Farm Bill passage nears, changes needed in NAFTA 2.0

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Farm Bill passage nears, changes needed in NAFTA 2.0

Congress makes progress on conservation and energy, but a new Country of Origin Labeling deal is key for family farms and ranches

from the Western Organization of Resource Councils

With the release of the final conference committee version of the 2018 Farm Bill, and with a looming 2019 Congressional debate over the renegotiated NAFTA, the Western Organization of Resource Council’s Agriculture and Food Team Chair, Phillip “Wink” Davis of Hotchkiss, Colorado, issued the following statement:

“This Farm Bill makes modest progress in a few key areas, and we applaud Congress for the steps it has taken. We appreciate the Farm Bill’s progress on rural renewable energy, programs that support new and beginning farmers, and on conservation. However, there’s much work to be done to address systemic problems driving family farms to bankruptcy.*

“The Farm Bill is a step in the right direction, but Congress also needs to enact thoughtful trade policy reforms as the next key step to alleviating the farm crisis. Chiefly for livestock producers, we want to see a side agreement tacked on to the renegotiated NAFTA that reinstates Country of Origin Labeling (COOL) for American pork and beef. People want to know where their food comes from, and they want to support U.S. ranchers. But in 2015, the multinational meatpacking trusts lobbied Canada and Mexico to challenge American origin labeling as a free-trade violation. Congress flinched and removed COOL from national origin labeling requirements.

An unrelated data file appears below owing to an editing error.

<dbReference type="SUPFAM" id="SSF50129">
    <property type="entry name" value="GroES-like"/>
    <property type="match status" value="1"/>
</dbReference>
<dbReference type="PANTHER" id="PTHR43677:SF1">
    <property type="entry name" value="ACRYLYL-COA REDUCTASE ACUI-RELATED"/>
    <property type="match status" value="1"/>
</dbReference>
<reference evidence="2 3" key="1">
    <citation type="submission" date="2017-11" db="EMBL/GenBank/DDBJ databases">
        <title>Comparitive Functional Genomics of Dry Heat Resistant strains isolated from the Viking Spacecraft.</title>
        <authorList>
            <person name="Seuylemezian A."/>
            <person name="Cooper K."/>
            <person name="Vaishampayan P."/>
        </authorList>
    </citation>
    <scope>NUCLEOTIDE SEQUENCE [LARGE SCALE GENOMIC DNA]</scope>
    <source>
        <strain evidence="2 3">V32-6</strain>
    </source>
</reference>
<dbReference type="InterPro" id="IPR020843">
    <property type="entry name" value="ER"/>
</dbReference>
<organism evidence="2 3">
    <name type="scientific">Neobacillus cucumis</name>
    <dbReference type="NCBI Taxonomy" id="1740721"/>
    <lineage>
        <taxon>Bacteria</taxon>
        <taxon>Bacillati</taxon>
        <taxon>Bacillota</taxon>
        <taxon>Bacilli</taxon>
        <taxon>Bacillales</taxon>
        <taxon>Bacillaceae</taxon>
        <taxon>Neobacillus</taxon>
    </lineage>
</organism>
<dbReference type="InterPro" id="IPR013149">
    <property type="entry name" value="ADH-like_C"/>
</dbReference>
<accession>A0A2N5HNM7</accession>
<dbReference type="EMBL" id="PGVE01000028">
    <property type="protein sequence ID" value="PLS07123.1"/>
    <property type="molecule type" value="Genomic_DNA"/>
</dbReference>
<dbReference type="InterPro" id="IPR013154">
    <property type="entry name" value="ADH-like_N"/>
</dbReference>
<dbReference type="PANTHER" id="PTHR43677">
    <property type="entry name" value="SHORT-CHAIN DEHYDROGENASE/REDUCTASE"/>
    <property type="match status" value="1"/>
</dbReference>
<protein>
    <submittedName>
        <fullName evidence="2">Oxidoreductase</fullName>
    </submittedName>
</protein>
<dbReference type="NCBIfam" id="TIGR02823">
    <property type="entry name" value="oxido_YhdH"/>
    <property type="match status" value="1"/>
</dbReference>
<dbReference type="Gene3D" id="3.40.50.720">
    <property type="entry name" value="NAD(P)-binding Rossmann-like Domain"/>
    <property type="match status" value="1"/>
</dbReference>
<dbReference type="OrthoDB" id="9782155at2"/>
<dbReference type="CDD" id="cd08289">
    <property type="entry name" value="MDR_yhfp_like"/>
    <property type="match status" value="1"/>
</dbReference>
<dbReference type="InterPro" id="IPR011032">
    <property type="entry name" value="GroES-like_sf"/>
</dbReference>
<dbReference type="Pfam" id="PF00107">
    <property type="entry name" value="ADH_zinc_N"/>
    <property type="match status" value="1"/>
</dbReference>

“You know the country of origin of everything else you find in your local grocery. Removing country of origin labeling hurts hog farmers and cattle ranchers by driving down their prices as they compete with imported beef and pork. It also robs consumers of making informed choices as to where their food dollars go.

“Congress and the President need to do more, and must exhaust all options for America’s family farms. They must get to work immediately on restoring COOL, and the next step includes renegotiated NAFTA that gets Canada and Mexico to drop their challenge to beef and pork origin labeling, and sees them stipulate to not bringing future challenges to American label laws for beef and pork. We must see COOL restored in this coming year.”

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The Western Organization of Resource Councils (WORC) is a network of eight grassroots organizations in seven Western states (including Western Colorado Alliance for Community Action) with 15,000 members, many of them ranchers and farmers committed to common-sense reform in agriculture, oil and gas development, coal mine reclamation, and rural economic development. Headquartered in Billings, Mont., WORC also has offices in Colorado and Washington, D.C.

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*  We note that a November report from the Federal Reserve Bank of Minneapolis showed 84 farms filed for bankruptcy in 2018, in a region that covers the Dakotas, Montana, Minnesota and Wisconsin. That’s more than double the figures from 2013 and 2014.

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